First Grade Read Aloud Banquet

Songs for February

Hot Cross Buns

Natural History

Pussy Cat

Warm Hands

The Months

January brings the snow,

Makes our feet and fingers glow.

February brings the rain,

Thaws the frozen lake again.

March brings breezes loud and shrill,

Tp stir the dancing daffodil.

April brings the primrose sweet,

Scatters daises at our feet.

May brings flocks of pretty lambs,

Skipping by their fleecy damns.

June brings tulips, lilies, roses,

Fills the children's hands with posies.

Hot July brings cooling showers,

Apricots and gillyflowers.

August brings the sheaves of corn,

Then the harvest home is borne.

Warm September brings the fruit,

Sportsmen then begin to shoot.

Fresh October brings the pheasent,

Then to gather nuts is pleasent.

Dull November brings the blast,

Then the leaves are whirling fast.

Chill December brings the sleet,

Blazing fire, and Christmas treat.

  Monday Tuesday Wednesday Thursday Friday Saturday Sunday
Week 9 My Father Makes a Bridge from My Father's Dragon by Ruth Stiles Gannett Franklin Asks the Sunshine Something from Stories of Great Americans for Little Americans by Edward Eggleston The Young Minnow Who Would Not Eat When He Should from Among the Pond People by Clara Dillingham Pierson Little Red Riding Hood from Fairy Tales Too Good To Miss—Around the Fire by Lisa M. Ripperton The First Merchant Fleet from On the Shores of the Great Sea by M. B. Synge The Pass (Part 2 of 3) from The Swiss Twins by Lucy Fitch Perkins How Abram's Choice Brought Blessing from Hurlbut's Story of the Bible by Jesse Lyman Hurlbut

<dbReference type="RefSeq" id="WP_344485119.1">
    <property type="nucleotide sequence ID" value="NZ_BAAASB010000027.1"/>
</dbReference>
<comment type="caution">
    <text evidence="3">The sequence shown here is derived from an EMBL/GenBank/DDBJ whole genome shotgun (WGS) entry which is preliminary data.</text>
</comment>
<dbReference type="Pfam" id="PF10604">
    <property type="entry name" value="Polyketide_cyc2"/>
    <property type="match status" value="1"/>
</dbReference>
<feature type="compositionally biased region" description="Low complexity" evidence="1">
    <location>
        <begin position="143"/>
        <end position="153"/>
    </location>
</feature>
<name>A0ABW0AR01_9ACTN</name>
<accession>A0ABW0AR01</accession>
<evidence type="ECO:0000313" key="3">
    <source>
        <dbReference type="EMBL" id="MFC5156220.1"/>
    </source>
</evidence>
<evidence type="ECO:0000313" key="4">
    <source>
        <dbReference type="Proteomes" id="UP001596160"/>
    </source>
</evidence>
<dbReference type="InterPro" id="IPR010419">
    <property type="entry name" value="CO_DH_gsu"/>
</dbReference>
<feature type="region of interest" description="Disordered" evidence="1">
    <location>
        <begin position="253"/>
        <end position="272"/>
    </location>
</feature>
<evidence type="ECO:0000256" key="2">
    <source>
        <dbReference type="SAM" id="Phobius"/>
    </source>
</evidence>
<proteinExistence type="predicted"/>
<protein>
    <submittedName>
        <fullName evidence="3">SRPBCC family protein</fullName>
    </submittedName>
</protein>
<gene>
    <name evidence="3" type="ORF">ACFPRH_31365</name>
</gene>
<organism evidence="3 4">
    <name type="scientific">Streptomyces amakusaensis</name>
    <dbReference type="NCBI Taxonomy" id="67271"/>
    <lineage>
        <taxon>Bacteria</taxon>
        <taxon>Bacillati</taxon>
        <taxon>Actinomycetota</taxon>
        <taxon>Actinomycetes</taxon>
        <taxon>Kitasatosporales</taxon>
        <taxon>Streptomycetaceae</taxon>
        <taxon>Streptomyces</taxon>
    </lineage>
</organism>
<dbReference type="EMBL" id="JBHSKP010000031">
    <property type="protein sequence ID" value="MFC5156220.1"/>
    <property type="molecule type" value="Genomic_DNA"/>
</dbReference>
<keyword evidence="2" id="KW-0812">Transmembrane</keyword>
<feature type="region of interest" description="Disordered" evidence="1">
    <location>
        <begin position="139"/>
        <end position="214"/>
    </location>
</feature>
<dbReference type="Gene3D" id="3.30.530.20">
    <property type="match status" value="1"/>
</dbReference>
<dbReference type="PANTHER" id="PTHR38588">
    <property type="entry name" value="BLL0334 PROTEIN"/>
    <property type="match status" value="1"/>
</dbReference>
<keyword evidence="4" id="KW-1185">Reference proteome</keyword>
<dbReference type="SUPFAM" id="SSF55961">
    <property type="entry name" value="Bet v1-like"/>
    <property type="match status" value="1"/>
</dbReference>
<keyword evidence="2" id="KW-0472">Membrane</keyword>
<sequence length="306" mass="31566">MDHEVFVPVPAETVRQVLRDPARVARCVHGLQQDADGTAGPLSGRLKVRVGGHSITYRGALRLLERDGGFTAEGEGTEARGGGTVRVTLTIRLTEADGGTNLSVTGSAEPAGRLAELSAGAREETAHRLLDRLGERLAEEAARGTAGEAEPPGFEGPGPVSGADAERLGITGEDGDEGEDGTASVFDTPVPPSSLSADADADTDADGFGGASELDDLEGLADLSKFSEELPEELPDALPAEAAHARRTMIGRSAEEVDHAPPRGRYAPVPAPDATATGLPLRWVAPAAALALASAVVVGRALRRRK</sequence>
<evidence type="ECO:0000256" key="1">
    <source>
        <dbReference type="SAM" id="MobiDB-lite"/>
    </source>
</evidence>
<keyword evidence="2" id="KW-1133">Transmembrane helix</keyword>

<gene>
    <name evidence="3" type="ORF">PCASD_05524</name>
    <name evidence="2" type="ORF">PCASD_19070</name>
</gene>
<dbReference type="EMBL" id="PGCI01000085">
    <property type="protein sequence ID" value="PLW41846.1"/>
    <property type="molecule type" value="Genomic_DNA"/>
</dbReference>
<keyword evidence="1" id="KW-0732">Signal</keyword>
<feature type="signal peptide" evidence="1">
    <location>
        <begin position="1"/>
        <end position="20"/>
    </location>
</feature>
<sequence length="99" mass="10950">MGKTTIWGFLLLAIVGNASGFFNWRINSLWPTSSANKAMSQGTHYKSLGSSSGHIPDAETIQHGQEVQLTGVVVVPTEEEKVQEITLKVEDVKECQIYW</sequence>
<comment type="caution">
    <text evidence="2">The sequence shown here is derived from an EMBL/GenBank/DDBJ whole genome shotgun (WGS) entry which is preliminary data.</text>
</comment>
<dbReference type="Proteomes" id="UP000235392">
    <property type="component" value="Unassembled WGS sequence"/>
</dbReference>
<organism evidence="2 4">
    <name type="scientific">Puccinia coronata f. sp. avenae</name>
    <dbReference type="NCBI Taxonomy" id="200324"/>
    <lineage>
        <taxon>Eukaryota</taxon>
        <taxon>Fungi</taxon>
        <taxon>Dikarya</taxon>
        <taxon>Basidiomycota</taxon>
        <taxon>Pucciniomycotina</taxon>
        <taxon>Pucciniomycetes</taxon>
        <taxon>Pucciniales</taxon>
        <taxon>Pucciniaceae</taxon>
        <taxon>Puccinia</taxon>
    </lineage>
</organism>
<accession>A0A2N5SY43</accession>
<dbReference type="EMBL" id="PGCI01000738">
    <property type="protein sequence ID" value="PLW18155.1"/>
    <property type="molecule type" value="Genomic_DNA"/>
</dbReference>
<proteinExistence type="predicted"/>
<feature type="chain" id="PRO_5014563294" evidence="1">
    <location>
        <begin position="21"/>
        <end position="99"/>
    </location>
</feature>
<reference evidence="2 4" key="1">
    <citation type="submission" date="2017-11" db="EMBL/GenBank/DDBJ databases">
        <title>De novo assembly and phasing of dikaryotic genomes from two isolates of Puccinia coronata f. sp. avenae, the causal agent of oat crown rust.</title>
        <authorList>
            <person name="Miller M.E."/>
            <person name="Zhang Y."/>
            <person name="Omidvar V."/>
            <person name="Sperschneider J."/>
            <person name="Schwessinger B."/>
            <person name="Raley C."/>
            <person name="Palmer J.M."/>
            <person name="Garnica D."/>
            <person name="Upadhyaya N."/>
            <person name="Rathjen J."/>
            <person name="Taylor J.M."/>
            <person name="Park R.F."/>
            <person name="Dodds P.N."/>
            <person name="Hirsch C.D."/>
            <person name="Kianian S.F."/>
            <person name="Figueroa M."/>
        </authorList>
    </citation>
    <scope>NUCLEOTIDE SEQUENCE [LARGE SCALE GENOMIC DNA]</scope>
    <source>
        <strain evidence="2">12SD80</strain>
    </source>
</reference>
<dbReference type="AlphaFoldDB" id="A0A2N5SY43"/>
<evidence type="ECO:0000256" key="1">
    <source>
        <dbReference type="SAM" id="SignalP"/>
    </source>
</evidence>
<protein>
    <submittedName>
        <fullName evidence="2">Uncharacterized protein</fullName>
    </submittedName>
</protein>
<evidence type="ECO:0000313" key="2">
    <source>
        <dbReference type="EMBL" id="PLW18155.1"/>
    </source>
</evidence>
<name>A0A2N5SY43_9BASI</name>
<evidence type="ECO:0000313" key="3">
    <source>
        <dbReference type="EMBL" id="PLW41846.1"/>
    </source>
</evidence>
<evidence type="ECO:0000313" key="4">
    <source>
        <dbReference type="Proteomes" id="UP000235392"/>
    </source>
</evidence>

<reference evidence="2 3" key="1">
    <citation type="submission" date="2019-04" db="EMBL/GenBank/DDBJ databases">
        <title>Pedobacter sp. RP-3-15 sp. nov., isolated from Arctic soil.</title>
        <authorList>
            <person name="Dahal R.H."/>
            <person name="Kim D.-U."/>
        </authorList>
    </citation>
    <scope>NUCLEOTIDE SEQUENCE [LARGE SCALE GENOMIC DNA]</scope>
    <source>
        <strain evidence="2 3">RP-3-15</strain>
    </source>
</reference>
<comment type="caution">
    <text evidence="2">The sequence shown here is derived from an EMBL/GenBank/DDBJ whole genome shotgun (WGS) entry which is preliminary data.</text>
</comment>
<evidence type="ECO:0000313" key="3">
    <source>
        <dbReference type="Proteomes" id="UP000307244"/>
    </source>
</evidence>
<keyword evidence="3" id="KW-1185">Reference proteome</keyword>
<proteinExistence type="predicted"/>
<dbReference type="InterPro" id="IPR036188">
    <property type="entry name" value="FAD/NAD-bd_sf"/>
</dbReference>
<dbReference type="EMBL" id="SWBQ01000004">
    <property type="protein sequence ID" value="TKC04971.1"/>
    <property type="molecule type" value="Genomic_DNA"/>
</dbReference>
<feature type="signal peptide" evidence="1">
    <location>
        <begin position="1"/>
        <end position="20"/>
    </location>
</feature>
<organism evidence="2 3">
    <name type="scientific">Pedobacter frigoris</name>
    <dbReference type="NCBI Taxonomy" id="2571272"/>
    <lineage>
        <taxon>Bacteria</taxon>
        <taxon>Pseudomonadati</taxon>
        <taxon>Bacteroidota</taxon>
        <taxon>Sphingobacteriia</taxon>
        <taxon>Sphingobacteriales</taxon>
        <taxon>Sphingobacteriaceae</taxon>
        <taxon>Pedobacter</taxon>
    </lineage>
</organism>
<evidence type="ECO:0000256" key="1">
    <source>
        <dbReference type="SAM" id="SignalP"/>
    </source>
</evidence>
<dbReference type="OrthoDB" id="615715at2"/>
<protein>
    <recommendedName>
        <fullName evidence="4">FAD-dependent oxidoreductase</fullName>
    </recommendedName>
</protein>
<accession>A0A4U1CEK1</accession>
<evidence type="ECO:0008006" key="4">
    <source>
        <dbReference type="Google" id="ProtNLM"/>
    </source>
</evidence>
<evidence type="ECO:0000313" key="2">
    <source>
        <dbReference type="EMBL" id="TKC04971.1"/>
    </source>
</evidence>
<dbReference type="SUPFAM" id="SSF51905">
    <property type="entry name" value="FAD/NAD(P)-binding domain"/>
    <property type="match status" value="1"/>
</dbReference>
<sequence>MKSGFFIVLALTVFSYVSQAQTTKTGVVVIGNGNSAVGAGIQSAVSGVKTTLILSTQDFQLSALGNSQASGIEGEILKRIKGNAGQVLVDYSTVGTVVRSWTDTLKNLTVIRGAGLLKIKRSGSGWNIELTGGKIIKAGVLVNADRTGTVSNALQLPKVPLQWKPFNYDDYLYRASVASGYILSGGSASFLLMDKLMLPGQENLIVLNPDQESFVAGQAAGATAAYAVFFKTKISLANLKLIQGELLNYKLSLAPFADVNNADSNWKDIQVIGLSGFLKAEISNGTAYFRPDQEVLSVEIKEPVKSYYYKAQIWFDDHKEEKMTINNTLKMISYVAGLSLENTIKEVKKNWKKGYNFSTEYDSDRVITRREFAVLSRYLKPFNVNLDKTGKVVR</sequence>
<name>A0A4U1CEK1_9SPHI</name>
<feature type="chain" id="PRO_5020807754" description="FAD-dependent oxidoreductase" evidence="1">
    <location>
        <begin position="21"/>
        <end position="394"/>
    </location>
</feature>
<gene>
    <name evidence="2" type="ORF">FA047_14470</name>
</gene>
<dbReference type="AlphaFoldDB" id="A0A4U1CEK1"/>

Daffy-Down-Dilly, Anonymous
Brownie by A. A. Milne
The Little Elf-Man by John Kendrick Bangs
The Wind by Robert Louis Stevenson Cradle Song, Anonymous Goodnight, Little People by Thomas Hood The Caterpillar by Christina Georgina Rossetti
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The Aesop for Children  by Milo Winter

The Lion and the Mouse

A Lion lay asleep in the forest, his great head resting on his paws. A timid little Mouse came upon him unexpectedly, and in her fright and haste to get away, ran across the Lion's nose. Roused from his nap, the Lion laid his huge paw angrily on the tiny creature to kill her.

"Spare me!" begged the poor Mouse. "Please let me go and some day I will surely repay you."

The Lion was much amused to think that a Mouse could ever help him. But he was generous and finally let the Mouse go.

Some days later, while stalking his prey in the forest, the Lion was caught in the toils of a hunter's net. Unable to free himself, he filled the forest with his angry roaring. The Mouse knew the voice and quickly found the Lion struggling in the net. Running to one of the great ropes that bound him, she gnawed it until it parted, and soon the Lion was free.


"You laughed when I said I would repay you," said the Mouse. "Now you see that even a Mouse can help a Lion."

A kindness is never wasted.